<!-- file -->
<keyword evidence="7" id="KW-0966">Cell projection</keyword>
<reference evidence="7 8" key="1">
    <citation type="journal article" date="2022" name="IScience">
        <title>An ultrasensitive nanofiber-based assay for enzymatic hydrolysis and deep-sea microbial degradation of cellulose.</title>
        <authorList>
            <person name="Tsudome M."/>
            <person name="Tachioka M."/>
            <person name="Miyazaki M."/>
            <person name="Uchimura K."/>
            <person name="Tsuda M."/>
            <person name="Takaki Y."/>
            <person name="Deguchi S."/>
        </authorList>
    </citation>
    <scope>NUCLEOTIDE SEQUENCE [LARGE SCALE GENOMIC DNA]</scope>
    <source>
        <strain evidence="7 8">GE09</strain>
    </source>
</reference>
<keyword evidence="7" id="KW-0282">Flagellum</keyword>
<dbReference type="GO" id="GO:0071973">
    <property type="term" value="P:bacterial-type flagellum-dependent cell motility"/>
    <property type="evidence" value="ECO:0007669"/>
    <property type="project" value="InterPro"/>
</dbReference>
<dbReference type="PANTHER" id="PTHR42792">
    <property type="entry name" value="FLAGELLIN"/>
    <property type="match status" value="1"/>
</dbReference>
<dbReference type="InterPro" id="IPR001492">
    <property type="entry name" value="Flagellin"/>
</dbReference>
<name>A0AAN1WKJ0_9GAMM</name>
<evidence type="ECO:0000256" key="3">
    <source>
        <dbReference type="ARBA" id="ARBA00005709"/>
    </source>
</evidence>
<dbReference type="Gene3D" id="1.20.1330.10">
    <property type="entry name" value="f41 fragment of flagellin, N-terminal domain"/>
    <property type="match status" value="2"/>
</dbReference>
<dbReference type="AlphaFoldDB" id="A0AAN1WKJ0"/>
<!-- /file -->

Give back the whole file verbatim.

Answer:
<keyword evidence="7" id="KW-0966">Cell projection</keyword>
<reference evidence="7 8" key="1">
    <citation type="journal article" date="2022" name="IScience">
        <title>An ultrasensitive nanofiber-based assay for enzymatic hydrolysis and deep-sea microbial degradation of cellulose.</title>
        <authorList>
            <person name="Tsudome M."/>
            <person name="Tachioka M."/>
            <person name="Miyazaki M."/>
            <person name="Uchimura K."/>
            <person name="Tsuda M."/>
            <person name="Takaki Y."/>
            <person name="Deguchi S."/>
        </authorList>
    </citation>
    <scope>NUCLEOTIDE SEQUENCE [LARGE SCALE GENOMIC DNA]</scope>
    <source>
        <strain evidence="7 8">GE09</strain>
    </source>
</reference>
<keyword evidence="7" id="KW-0282">Flagellum</keyword>
<dbReference type="GO" id="GO:0071973">
    <property type="term" value="P:bacterial-type flagellum-dependent cell motility"/>
    <property type="evidence" value="ECO:0007669"/>
    <property type="project" value="InterPro"/>
</dbReference>
<dbReference type="PANTHER" id="PTHR42792">
    <property type="entry name" value="FLAGELLIN"/>
    <property type="match status" value="1"/>
</dbReference>
<dbReference type="InterPro" id="IPR001492">
    <property type="entry name" value="Flagellin"/>
</dbReference>
<name>A0AAN1WKJ0_9GAMM</name>
<evidence type="ECO:0000256" key="3">
    <source>
        <dbReference type="ARBA" id="ARBA00005709"/>
    </source>
</evidence>
<dbReference type="Gene3D" id="1.20.1330.10">
    <property type="entry name" value="f41 fragment of flagellin, N-terminal domain"/>
    <property type="match status" value="2"/>
</dbReference>
<dbReference type="AlphaFoldDB" id="A0AAN1WKJ0"/>